After due hearing, the Court issued a resolution denying the petition on the ground that the interest of the Government would be jeopardized if the public sale scheduled for January 5 and 14, 1955, would be suspended; that petitioner, in executing the chattel mortgages in favor of the Government and in offering a compromise had admitted that he was indebted to the Government; that petitioner’s failure to pay the taxes from the date the notice of assessment was served on him showed utter lack of good faith on his part in settling his tax case. Petitioner, therefore, elevated the case to this Court and in this instance maintained that the Collector of Internal Revenue erred in enforcing, by distraint and levy, the collection of his deficiency income tax assessment which was made after the lapse of 3 years in contravention with the provisions of section 51-(d) of the National Internal Revenue Code; and that the Court of Tax Appeals erred in denying the prayer for the issuance of a writ of preliminary injunction.

There is no dispute that on April 28, 1951, the respondent Collector of Internal Revenue served on petitioner Santiago Sambrano a revised assessment of his alleged income, percentage and residence tax liabilities for the tax years 1945 to 1948 and percentage tax on the sales of gravel in 1939 to 1941, together with the surcharges and penalties thereon, amounting to P184,241.07; that out of that amount only P17,929.40 was actually paid; that petitioner Sambrano executed a chattel mortgage on 67 of his TPU buses to secure the payment of his tax obligations, and later tried to execute another mortgage to cover 20 buses more but same was not approved by the Public Service Commission. It is likewise admitted by both parties that respondent issued warrants of distraint and levy on petitioner’s properties in the provinces on September 27, 1952, and consequently scheduled the sale of said properties at public auction for December 20, 1954, January 5 and 14, 1955, and other dates.

Without touching on the accuracy or legality of the tax assessment, the questions left to Our determination are: (a) whether the Collector of Internal Revenue could, in 1952, effect collection of income, percentage and residence taxes for the years 1945, 1946, 1947 and 1948 by the summary methods of distraint and levy; and (b) the effect of the mortgages executed by petitioner and the offer to compromise made by him on his tax obligations taking into consideration petitioner’s defense of prescription.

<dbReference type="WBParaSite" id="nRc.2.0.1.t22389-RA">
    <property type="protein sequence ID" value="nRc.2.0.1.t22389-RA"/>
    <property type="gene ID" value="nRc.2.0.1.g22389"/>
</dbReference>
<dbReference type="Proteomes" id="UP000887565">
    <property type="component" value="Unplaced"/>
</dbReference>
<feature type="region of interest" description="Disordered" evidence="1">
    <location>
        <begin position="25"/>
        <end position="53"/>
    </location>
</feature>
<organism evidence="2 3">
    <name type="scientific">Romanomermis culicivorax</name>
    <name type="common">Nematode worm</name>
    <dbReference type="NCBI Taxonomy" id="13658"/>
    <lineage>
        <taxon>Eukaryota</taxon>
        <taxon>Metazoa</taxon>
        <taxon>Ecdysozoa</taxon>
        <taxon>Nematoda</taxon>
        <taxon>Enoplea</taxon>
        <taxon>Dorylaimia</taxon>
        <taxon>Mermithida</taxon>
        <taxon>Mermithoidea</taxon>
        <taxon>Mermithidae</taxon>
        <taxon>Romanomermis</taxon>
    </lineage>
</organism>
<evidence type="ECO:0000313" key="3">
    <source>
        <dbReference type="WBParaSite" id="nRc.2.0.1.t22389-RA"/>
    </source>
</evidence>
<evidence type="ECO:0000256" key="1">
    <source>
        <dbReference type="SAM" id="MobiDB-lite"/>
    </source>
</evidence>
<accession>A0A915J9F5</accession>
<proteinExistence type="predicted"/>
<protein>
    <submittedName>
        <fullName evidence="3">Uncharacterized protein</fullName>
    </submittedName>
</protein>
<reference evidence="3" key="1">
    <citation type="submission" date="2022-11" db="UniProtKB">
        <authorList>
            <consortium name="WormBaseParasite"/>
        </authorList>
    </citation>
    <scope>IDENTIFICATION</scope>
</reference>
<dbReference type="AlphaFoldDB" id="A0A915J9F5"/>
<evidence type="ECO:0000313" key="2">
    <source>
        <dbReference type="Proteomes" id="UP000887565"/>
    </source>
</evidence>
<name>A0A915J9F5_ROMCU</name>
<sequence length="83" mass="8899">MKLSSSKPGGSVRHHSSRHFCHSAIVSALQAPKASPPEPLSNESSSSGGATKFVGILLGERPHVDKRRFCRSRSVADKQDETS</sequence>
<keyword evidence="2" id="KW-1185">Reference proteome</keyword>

It appears from the records that petitioner Sambrano filed his income tax returns for the tax years 1945, 1946 and 1948 and that 50 per cent surcharge was imposed on him because of the great disparity between the returns he filed and the assessment arrived at by the Bureau of Internal Revenue through the use of the increase-in-networth or inventory method. It is apparent that this is a case where inaccurate, false or fraudulent income tax returns were filed; it, therefore, comes within the scope of section 51(d) of the National Internal Revenue Code. We have lengthily discussed this point on previous occasions and have already construed the provisions of the said paragraph and section of the Tax Code, which reads as follows:jgc:chanrobles.com.ph

"(d) Refusal or Neglect to Make Return; Fraudulent Returns, etc. — In cases of refusal or neglect to make a return and in cases of erroneous, false or fraudulent returns, the Collector of Internal Revenue shall, upon discovery thereof, at any time within three years after said return is due, or has been made, make a return upon information obtained as provided for in this code or by existing law, or require the necessary corrections to be made, and the assessment made by the Collector of Internal Revenue thereon shall be paid by such person or corporation immediately upon notification of the amount of such assessment." (Section 51, National Internal Revenue Code).

As may be seen, the aforequoted provision prohibits the use of the extra-judicial methods of distraint and levy for the collection of income taxes after the lapse of 3 years from the time the return has been filed or is due. As we have no record of the dates when petitioner Sambrano actually filed his income tax returns for the tax years in question, We will consider the same as having been made not later than March 1 of the year following that for which the return is filed. There is no question that as the warrants of distraint and levy were issued by respondent on September 27, 1952, and as computations will show that said warrants were issued after 3 years, 6 months and 26 days from March 1, 1949, the date when the last income tax return for 1948 should have been submitted, the Collector of Internal Revenue was divested of the right to effect collection of petitioner’s income tax liabilities by administrative methods and the only recourse left to him for said purpose was to institute the corresponding civil action (Collector of Internal Revenue v. Avelino Et. Al., 100 Phil., 327, 53 Off. Gaz., 645; Collector of Internal Revenue v. Aurelio P. Reyes Et. Al., 100 Phil., 822, and Collector of Internal Revenue v. Zulueta Et. Al., 100 Phil., 872, 53 Off. Gaz., [19] 6532).